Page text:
Canasta is a shedding game in the Rummy family. It is played with two decks of 52 cards each, plus four Jokers. This game is typically played by four players in two partnerships. Some variants with two players are very popular, too. You can play both versions in our game at the Canasta Palace! The game has gained worldwide popularity due to its strategic elements and team-play.
Canasta is very popular in South America, especially in Uruguay and Argentina. It is also well-known in the United States, other English-speaking countries, and Europe, especially in France, Germany, and Italy.
In Canasta, you aim to form melds, which are sets of three or more cards of the same rank, and to score points by laying down these melds on the table. Melds of at least seven cards of the same rank are called Canasta and score plenty of bonus points.
Learn all Canasta rules in detail in our Canasta School featuring our Canasta Manual, Canasta Lessons, and more. Now, let’s continue with a brief overview here.
First, the dealer shuffles all cards and then deals 11 cards to each player. The remaining cards are placed in a draw pile, and the top card is turned over to start a discard pile.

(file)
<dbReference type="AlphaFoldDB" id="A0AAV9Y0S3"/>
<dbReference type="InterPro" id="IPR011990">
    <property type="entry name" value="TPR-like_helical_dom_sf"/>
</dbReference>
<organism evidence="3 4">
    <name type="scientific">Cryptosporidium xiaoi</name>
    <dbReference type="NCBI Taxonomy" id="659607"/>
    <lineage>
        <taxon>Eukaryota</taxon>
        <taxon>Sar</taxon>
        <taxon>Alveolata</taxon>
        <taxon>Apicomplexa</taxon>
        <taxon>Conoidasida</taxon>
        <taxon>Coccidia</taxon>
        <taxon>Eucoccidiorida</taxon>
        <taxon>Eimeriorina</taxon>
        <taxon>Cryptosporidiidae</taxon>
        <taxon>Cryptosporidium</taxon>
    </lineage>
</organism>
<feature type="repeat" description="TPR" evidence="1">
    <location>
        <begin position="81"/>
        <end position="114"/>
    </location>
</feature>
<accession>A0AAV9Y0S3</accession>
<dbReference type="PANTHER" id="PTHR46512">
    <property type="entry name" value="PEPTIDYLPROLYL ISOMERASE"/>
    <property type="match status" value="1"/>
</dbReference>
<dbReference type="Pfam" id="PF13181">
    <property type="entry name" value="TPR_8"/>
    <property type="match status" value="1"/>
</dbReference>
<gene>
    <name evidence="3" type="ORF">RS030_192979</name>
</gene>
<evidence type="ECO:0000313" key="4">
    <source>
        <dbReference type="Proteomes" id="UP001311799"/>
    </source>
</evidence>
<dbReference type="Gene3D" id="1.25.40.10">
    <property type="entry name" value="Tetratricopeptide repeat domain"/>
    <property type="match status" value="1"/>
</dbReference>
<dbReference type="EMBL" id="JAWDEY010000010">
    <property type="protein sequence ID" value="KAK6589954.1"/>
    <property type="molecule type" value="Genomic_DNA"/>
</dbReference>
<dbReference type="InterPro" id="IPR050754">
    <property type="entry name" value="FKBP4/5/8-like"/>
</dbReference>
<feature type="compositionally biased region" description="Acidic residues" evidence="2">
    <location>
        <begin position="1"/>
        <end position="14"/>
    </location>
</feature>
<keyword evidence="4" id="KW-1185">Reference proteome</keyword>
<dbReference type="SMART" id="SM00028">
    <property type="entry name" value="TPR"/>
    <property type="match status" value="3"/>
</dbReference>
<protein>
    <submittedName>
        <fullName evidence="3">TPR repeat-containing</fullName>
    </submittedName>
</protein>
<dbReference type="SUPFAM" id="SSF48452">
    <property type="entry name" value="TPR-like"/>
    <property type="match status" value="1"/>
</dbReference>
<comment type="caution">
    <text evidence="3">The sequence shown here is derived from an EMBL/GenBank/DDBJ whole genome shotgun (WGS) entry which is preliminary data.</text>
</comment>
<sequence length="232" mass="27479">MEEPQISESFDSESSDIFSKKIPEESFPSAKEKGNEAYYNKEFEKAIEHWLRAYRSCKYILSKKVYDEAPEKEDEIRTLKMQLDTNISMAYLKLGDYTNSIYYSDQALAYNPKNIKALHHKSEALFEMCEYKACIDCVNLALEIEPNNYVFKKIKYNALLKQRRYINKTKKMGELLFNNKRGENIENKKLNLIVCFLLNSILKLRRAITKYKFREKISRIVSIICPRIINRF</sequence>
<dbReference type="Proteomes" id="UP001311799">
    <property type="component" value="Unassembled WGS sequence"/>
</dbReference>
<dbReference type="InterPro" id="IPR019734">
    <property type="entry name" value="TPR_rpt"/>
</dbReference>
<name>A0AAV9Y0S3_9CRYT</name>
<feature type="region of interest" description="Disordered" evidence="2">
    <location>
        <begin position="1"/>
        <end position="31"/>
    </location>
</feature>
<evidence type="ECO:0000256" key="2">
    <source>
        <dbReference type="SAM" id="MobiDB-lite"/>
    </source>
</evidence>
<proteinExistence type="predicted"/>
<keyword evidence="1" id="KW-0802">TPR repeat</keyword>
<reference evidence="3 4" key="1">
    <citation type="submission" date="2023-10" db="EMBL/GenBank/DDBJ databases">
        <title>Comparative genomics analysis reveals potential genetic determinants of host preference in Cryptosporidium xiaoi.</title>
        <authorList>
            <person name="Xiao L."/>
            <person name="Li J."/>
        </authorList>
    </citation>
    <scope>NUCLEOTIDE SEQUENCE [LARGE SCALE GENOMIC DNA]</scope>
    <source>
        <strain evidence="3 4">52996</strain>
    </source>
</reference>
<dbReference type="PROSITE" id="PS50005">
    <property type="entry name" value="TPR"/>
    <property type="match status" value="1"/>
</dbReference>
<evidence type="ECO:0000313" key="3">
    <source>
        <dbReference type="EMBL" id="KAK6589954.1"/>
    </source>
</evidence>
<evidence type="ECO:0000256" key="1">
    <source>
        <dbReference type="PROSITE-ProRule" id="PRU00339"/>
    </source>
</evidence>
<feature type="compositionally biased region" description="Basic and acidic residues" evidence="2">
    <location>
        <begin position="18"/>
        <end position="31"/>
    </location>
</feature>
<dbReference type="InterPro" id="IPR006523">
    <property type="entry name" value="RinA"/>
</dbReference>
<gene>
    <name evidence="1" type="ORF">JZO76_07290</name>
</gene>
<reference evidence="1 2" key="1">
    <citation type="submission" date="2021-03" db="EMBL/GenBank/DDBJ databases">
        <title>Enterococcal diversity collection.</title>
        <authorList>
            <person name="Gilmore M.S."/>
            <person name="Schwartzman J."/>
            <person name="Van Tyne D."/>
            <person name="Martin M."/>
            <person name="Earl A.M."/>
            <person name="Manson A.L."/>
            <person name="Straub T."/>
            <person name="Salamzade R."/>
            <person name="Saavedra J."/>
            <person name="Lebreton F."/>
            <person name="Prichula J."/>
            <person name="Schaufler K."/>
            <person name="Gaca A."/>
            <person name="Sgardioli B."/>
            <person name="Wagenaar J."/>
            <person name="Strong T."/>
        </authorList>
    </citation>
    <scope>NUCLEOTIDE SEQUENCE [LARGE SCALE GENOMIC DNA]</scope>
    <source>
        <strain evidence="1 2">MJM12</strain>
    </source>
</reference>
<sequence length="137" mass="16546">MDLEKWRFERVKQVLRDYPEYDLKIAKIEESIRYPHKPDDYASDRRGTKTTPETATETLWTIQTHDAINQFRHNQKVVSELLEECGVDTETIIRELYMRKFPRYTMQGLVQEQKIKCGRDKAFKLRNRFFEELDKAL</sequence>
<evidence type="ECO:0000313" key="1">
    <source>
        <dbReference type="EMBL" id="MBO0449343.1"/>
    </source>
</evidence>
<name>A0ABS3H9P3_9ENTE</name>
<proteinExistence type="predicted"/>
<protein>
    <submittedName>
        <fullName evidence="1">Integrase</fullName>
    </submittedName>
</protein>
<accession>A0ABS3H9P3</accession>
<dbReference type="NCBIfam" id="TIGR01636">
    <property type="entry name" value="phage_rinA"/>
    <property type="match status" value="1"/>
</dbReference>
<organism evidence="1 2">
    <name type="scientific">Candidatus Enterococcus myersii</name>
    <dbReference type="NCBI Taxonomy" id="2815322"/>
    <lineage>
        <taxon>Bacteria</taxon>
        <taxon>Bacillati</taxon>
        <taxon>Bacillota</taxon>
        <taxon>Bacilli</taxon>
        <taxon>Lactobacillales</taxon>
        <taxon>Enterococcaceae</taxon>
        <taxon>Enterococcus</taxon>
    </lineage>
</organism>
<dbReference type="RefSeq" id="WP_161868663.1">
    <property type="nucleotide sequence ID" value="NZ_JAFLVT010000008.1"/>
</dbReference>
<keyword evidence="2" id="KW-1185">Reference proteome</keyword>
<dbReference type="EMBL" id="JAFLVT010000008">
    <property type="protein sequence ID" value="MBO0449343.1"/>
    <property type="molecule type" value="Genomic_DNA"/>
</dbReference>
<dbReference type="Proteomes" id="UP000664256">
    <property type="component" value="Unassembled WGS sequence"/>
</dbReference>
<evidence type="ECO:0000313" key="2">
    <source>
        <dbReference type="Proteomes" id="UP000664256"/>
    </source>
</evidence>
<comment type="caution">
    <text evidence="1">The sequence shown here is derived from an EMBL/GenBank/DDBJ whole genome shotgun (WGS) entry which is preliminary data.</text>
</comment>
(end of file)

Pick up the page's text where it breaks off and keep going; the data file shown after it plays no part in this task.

Then you take turns melding. To begin your turn, you draw one card from the discard pile or from the draw pile. Drawing from the discard pile comes with further conditions and implications.
To end your turn, you discard a card. If you discard a black Three, the next player cannot draw it and must draw from the draw pile only. If you discard a Two or a Joker, the next player must also draw from the draw pile only. Additionally, the rules for drawing further cards from the discard pile become stricter.
Between drawing and discarding, you may meld and add cards to existing melds. Melding means taking cards from your hand and placing them on the table.
The round ends after one player places all their hand cards in melds on the table and optionally discards their final card.
After that, you score points for your team’s cards on the table and potentially various bonuses for completing a Canasta. Points are also deducted for any remaining cards in a player’s hand at the end of the round.
The team with the highest score at the end of the round wins. If you play multiple rounds, the partnership with the highest combined score over all rounds wins the entire game.
These are the basic steps to play Canasta, but there are many variations and additional rules to explore. Popular variants include Samba and Canasta Bolivia.